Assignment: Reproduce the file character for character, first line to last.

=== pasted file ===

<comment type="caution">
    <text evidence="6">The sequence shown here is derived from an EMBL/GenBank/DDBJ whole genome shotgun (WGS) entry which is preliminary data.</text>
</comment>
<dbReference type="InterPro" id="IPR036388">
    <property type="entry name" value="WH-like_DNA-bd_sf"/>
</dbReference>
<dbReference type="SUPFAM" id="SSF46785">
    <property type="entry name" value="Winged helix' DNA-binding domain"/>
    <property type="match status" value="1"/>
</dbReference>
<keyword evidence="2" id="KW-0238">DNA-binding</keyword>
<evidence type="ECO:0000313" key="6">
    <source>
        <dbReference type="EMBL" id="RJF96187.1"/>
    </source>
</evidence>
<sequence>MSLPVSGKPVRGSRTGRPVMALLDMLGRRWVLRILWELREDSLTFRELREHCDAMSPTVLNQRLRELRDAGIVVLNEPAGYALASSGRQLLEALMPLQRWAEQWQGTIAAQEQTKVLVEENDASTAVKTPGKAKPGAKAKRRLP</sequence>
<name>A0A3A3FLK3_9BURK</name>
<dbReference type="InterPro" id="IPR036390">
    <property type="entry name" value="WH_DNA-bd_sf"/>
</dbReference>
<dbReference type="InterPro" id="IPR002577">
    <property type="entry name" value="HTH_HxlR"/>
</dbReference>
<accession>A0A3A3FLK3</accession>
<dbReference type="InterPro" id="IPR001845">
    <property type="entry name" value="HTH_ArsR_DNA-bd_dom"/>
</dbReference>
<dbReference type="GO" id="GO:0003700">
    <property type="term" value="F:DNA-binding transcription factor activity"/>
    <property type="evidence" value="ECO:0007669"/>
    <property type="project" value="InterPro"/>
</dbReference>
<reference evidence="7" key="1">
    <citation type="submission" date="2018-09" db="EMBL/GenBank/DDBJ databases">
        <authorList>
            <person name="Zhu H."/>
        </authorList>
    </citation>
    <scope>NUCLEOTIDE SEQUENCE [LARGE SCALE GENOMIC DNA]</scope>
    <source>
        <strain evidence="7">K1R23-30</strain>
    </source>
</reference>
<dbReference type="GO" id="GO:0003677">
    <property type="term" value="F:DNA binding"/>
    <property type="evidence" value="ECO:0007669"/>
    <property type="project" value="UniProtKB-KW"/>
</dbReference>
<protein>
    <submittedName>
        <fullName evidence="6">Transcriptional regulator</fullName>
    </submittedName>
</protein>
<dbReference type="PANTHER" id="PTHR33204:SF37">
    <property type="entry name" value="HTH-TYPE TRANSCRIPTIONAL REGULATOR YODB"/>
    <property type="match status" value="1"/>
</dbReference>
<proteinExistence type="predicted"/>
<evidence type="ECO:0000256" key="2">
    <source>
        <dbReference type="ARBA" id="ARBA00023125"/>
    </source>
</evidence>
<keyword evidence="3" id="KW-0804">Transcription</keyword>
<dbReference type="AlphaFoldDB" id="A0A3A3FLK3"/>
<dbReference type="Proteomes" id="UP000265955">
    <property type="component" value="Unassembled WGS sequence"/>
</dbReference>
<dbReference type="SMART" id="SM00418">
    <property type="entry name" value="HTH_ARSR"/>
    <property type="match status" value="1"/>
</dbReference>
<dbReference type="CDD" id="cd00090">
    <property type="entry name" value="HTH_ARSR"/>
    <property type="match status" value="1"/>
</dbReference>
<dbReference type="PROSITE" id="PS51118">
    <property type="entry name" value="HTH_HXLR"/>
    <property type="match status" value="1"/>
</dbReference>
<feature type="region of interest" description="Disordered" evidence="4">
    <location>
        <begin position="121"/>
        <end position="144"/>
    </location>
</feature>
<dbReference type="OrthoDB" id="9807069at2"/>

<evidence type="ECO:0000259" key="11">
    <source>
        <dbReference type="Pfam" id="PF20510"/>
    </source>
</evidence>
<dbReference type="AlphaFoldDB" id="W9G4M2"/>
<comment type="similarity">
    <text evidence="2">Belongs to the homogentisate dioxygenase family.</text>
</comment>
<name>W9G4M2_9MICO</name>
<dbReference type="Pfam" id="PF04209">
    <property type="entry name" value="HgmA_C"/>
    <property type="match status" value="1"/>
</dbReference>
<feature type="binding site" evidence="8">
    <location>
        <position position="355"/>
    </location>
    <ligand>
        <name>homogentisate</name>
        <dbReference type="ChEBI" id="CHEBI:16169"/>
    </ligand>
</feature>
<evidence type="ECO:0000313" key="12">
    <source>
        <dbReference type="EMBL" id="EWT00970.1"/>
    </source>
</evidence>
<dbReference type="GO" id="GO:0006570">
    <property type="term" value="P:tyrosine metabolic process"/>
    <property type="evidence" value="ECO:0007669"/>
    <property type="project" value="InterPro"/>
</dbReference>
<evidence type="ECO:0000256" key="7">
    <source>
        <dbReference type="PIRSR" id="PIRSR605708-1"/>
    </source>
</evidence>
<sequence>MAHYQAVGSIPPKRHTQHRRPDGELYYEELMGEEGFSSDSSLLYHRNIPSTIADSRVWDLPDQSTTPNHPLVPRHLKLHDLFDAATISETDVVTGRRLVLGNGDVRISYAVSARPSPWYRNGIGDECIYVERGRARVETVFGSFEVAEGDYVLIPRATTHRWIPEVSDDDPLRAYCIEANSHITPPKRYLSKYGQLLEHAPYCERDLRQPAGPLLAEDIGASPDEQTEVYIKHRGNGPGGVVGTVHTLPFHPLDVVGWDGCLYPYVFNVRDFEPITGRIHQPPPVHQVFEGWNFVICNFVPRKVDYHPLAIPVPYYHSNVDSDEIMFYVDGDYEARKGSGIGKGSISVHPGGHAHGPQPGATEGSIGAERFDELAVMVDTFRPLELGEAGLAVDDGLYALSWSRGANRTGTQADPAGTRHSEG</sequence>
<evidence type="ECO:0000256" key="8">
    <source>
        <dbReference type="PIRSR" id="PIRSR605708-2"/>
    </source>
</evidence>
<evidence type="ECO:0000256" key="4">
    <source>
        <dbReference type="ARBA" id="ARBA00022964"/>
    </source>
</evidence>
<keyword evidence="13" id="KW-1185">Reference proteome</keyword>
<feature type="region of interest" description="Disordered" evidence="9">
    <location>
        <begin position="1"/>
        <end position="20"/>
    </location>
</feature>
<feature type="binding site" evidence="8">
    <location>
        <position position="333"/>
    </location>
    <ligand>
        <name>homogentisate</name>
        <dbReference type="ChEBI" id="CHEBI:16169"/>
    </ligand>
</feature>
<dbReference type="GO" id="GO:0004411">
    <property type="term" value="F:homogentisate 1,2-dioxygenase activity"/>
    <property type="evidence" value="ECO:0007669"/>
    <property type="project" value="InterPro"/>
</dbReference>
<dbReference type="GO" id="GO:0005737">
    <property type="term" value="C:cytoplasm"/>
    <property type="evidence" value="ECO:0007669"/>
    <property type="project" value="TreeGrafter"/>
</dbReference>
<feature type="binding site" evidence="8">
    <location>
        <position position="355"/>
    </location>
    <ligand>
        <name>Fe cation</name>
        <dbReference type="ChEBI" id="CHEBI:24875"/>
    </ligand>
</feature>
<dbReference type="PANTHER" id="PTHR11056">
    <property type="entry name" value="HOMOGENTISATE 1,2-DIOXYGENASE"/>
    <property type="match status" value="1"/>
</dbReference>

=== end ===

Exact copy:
<comment type="caution">
    <text evidence="6">The sequence shown here is derived from an EMBL/GenBank/DDBJ whole genome shotgun (WGS) entry which is preliminary data.</text>
</comment>
<dbReference type="InterPro" id="IPR036388">
    <property type="entry name" value="WH-like_DNA-bd_sf"/>
</dbReference>
<dbReference type="SUPFAM" id="SSF46785">
    <property type="entry name" value="Winged helix' DNA-binding domain"/>
    <property type="match status" value="1"/>
</dbReference>
<keyword evidence="2" id="KW-0238">DNA-binding</keyword>
<evidence type="ECO:0000313" key="6">
    <source>
        <dbReference type="EMBL" id="RJF96187.1"/>
    </source>
</evidence>
<sequence>MSLPVSGKPVRGSRTGRPVMALLDMLGRRWVLRILWELREDSLTFRELREHCDAMSPTVLNQRLRELRDAGIVVLNEPAGYALASSGRQLLEALMPLQRWAEQWQGTIAAQEQTKVLVEENDASTAVKTPGKAKPGAKAKRRLP</sequence>
<name>A0A3A3FLK3_9BURK</name>
<dbReference type="InterPro" id="IPR036390">
    <property type="entry name" value="WH_DNA-bd_sf"/>
</dbReference>
<dbReference type="InterPro" id="IPR002577">
    <property type="entry name" value="HTH_HxlR"/>
</dbReference>
<accession>A0A3A3FLK3</accession>
<dbReference type="InterPro" id="IPR001845">
    <property type="entry name" value="HTH_ArsR_DNA-bd_dom"/>
</dbReference>
<dbReference type="GO" id="GO:0003700">
    <property type="term" value="F:DNA-binding transcription factor activity"/>
    <property type="evidence" value="ECO:0007669"/>
    <property type="project" value="InterPro"/>
</dbReference>
<reference evidence="7" key="1">
    <citation type="submission" date="2018-09" db="EMBL/GenBank/DDBJ databases">
        <authorList>
            <person name="Zhu H."/>
        </authorList>
    </citation>
    <scope>NUCLEOTIDE SEQUENCE [LARGE SCALE GENOMIC DNA]</scope>
    <source>
        <strain evidence="7">K1R23-30</strain>
    </source>
</reference>
<dbReference type="GO" id="GO:0003677">
    <property type="term" value="F:DNA binding"/>
    <property type="evidence" value="ECO:0007669"/>
    <property type="project" value="UniProtKB-KW"/>
</dbReference>
<protein>
    <submittedName>
        <fullName evidence="6">Transcriptional regulator</fullName>
    </submittedName>
</protein>
<dbReference type="PANTHER" id="PTHR33204:SF37">
    <property type="entry name" value="HTH-TYPE TRANSCRIPTIONAL REGULATOR YODB"/>
    <property type="match status" value="1"/>
</dbReference>
<proteinExistence type="predicted"/>
<evidence type="ECO:0000256" key="2">
    <source>
        <dbReference type="ARBA" id="ARBA00023125"/>
    </source>
</evidence>
<keyword evidence="3" id="KW-0804">Transcription</keyword>
<dbReference type="AlphaFoldDB" id="A0A3A3FLK3"/>
<dbReference type="Proteomes" id="UP000265955">
    <property type="component" value="Unassembled WGS sequence"/>
</dbReference>
<dbReference type="SMART" id="SM00418">
    <property type="entry name" value="HTH_ARSR"/>
    <property type="match status" value="1"/>
</dbReference>
<dbReference type="CDD" id="cd00090">
    <property type="entry name" value="HTH_ARSR"/>
    <property type="match status" value="1"/>
</dbReference>
<dbReference type="PROSITE" id="PS51118">
    <property type="entry name" value="HTH_HXLR"/>
    <property type="match status" value="1"/>
</dbReference>
<feature type="region of interest" description="Disordered" evidence="4">
    <location>
        <begin position="121"/>
        <end position="144"/>
    </location>
</feature>
<dbReference type="OrthoDB" id="9807069at2"/>

<evidence type="ECO:0000259" key="11">
    <source>
        <dbReference type="Pfam" id="PF20510"/>
    </source>
</evidence>
<dbReference type="AlphaFoldDB" id="W9G4M2"/>
<comment type="similarity">
    <text evidence="2">Belongs to the homogentisate dioxygenase family.</text>
</comment>
<name>W9G4M2_9MICO</name>
<dbReference type="Pfam" id="PF04209">
    <property type="entry name" value="HgmA_C"/>
    <property type="match status" value="1"/>
</dbReference>
<feature type="binding site" evidence="8">
    <location>
        <position position="355"/>
    </location>
    <ligand>
        <name>homogentisate</name>
        <dbReference type="ChEBI" id="CHEBI:16169"/>
    </ligand>
</feature>
<evidence type="ECO:0000313" key="12">
    <source>
        <dbReference type="EMBL" id="EWT00970.1"/>
    </source>
</evidence>
<dbReference type="GO" id="GO:0006570">
    <property type="term" value="P:tyrosine metabolic process"/>
    <property type="evidence" value="ECO:0007669"/>
    <property type="project" value="InterPro"/>
</dbReference>
<evidence type="ECO:0000256" key="7">
    <source>
        <dbReference type="PIRSR" id="PIRSR605708-1"/>
    </source>
</evidence>
<sequence>MAHYQAVGSIPPKRHTQHRRPDGELYYEELMGEEGFSSDSSLLYHRNIPSTIADSRVWDLPDQSTTPNHPLVPRHLKLHDLFDAATISETDVVTGRRLVLGNGDVRISYAVSARPSPWYRNGIGDECIYVERGRARVETVFGSFEVAEGDYVLIPRATTHRWIPEVSDDDPLRAYCIEANSHITPPKRYLSKYGQLLEHAPYCERDLRQPAGPLLAEDIGASPDEQTEVYIKHRGNGPGGVVGTVHTLPFHPLDVVGWDGCLYPYVFNVRDFEPITGRIHQPPPVHQVFEGWNFVICNFVPRKVDYHPLAIPVPYYHSNVDSDEIMFYVDGDYEARKGSGIGKGSISVHPGGHAHGPQPGATEGSIGAERFDELAVMVDTFRPLELGEAGLAVDDGLYALSWSRGANRTGTQADPAGTRHSEG</sequence>
<evidence type="ECO:0000256" key="8">
    <source>
        <dbReference type="PIRSR" id="PIRSR605708-2"/>
    </source>
</evidence>
<evidence type="ECO:0000256" key="4">
    <source>
        <dbReference type="ARBA" id="ARBA00022964"/>
    </source>
</evidence>
<keyword evidence="13" id="KW-1185">Reference proteome</keyword>
<feature type="region of interest" description="Disordered" evidence="9">
    <location>
        <begin position="1"/>
        <end position="20"/>
    </location>
</feature>
<feature type="binding site" evidence="8">
    <location>
        <position position="333"/>
    </location>
    <ligand>
        <name>homogentisate</name>
        <dbReference type="ChEBI" id="CHEBI:16169"/>
    </ligand>
</feature>
<dbReference type="GO" id="GO:0004411">
    <property type="term" value="F:homogentisate 1,2-dioxygenase activity"/>
    <property type="evidence" value="ECO:0007669"/>
    <property type="project" value="InterPro"/>
</dbReference>
<dbReference type="GO" id="GO:0005737">
    <property type="term" value="C:cytoplasm"/>
    <property type="evidence" value="ECO:0007669"/>
    <property type="project" value="TreeGrafter"/>
</dbReference>
<feature type="binding site" evidence="8">
    <location>
        <position position="355"/>
    </location>
    <ligand>
        <name>Fe cation</name>
        <dbReference type="ChEBI" id="CHEBI:24875"/>
    </ligand>
</feature>
<dbReference type="PANTHER" id="PTHR11056">
    <property type="entry name" value="HOMOGENTISATE 1,2-DIOXYGENASE"/>
    <property type="match status" value="1"/>
</dbReference>